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I've been trying to do this all day with absolutely no useful success.

Let's say that I have a model of something simple like a chair. Now I want to add an image of a room for my chair to sit in. What can I do to have that image available in the 3D view while I am editing and positioning the chair in the room image and then creating the final render including both chair and image after editing has concluded?

I've seen mixed explanations of this that either don't work in the latest version of Blender or are incredibly complicated. I'm just afraid that the answer is going to be that Blender is, by default, very complicated for seemingly simple functions.

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  • $\begingroup$ Do you mean you want a simple plane with a texture (image) on it? There are several ways to achieve that but probably the easiest is the 'Import images as planes' addon. $\endgroup$ – Xtremity Apr 18 '16 at 21:11
  • $\begingroup$ @Xtremity What I want has been described in the question. If additional details are needed to clear up what I want please feel free to let me know. If a simple plane with a texture on it is the simplest/easiest solution to getting what I want then that is what I will try. $\endgroup$ – Crazierinzane Apr 18 '16 at 21:24
  • $\begingroup$ @cegaton I can't seem to get that to work or it isn't what I am looking for. Still no image in the 3D view. $\endgroup$ – Crazierinzane Apr 18 '16 at 21:31
  • $\begingroup$ Are you in the "Material" or "Texture" Vewport shading mode? I imagine all 3d modeling software applications have a learning curve to overcome. $\endgroup$ – TTTTTTa Apr 18 '16 at 21:41
  • $\begingroup$ @Xtremity Actually, you got it perfectly right. Just what I needed. Didn't work for me the first few times because no one suggesting to use it mentioned that I would need to turn on texture shading. $\endgroup$ – Crazierinzane Apr 18 '16 at 22:00
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The most correct * answer is to use the Viewport settings for one, and the Compositor for the other.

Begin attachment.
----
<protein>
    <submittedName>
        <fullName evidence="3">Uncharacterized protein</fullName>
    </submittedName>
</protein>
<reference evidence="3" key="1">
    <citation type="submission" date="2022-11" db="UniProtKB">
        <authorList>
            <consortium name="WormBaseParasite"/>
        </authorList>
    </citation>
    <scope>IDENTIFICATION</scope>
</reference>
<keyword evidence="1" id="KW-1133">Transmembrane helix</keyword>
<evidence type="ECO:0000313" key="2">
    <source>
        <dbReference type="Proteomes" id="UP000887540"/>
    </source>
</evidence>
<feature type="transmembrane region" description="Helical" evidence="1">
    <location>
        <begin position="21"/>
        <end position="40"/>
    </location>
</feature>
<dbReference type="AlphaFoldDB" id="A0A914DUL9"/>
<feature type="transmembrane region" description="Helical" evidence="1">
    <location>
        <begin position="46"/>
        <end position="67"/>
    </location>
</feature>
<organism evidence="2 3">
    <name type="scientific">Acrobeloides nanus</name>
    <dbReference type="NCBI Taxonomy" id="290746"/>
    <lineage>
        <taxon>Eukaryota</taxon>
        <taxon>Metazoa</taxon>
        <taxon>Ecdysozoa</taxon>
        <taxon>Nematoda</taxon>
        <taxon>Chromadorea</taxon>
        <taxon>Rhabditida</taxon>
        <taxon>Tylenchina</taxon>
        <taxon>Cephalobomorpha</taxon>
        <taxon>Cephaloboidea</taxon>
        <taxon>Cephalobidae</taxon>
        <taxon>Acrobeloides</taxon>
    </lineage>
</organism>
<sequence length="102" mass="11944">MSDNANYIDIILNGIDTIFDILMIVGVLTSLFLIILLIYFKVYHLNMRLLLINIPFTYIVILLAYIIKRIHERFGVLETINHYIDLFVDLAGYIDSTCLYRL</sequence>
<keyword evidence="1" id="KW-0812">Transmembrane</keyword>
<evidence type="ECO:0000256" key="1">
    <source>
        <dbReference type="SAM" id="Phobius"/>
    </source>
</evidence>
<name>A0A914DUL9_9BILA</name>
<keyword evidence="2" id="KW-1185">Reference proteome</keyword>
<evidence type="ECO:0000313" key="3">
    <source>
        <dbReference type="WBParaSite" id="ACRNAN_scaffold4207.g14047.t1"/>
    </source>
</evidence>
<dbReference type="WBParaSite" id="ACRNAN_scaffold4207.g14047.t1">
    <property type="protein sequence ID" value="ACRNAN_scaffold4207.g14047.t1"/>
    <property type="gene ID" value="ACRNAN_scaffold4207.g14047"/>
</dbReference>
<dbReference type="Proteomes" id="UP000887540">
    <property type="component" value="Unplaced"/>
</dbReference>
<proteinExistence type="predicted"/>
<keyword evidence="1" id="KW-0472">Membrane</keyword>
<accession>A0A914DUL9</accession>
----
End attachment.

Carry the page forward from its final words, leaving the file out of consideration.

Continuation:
In the 3D Viewport press n to open the settings panel. Find the Background Image section, and add an image. You can specify which view you want the image to show up in, including "Camera." That image will be visible in the Viewport.

As for the render, adding a plane can get the job done, but it causes problems that you have to account for. Not the least of which is going out of your way to solve shading issues.

You only need 4 nodes in the Compositor to do this:

  • Render Layer (added by default)
  • Composite (added by default)
  • Alpha Over
  • Image

Nodes

When you open the compositor, there should already be a RenderLayer node connected to a Composite node. Press shift-a and add an Alpha Over node. Drop it on the noodle between the two existing nodes and it should automatically hook up. Do the same thing again, but add an Image node.

Settings

The RenderLayer noodle should go into the bottom slot on the Alpha Over. The Image node should noodle (yes, noodle is a verb) into the top slot. Use the Open button on the Image node to load in the image you want to put behind the render. You might have to turn on "Premultiply" in the Alpha Over node. I always forget which way that needs to go. Lastly, make sure that "Transparent" is ON in the Film section of your Render settings.

* most correct - The method that uses the tools that were designed to solve the given problem and creates the fewest new problems.

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  • $\begingroup$ please add an image to illustrate : ) $\endgroup$ – user1853 May 26 '16 at 19:06
  • $\begingroup$ Good idea! We're having a tornado here, at the moment, though... So it might be a little while before I can get that uploaded ;-) $\endgroup$ – Matt May 26 '16 at 19:13
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The background image (applied through the Property shelf of the 3D viewport), is visible in the 3D viewport in the specified view. If you want the image visible in a render, you have to apply the image to a plane (either automatically, by using the "import images as planes", or manually, by creating the plane, adding a material, and applying an image texture to the material created. These planes will render (assuming they are set up properly to do so). In cycles, you have to set the material and texture of the image as plane using cycles nodes.

Later Edit, for completeness:

In some other circumstances, though not necessarily the one detailed in the question, cegaton's suggestion,

adding the image as background in the world and setting the texture coordinates as window

is another way to get the background images to render.

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    $\begingroup$ or by adding the image as background in the world and setting the texture coordinates as window.... $\endgroup$ – user1853 Apr 19 '16 at 3:25
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rendered model with a background
In this image I used a galactic photo from the Hubble Telescope, public domain, and textured it to a plane. I can animate the ship across the image. Use a Generated Texture Coordinate along with an Emission Shader set around 1.0 to your Material Output node. This will eliminate unwanted light reflections. Other scenes can be created using a Diffuse BFDS and ambient light, such as a room. With a Diffuse node you can cast a shadow. I like this better than a background image, because it's easier to manipulate with your camera to animate your scene than as a Background which always remains aligned with your camera view.

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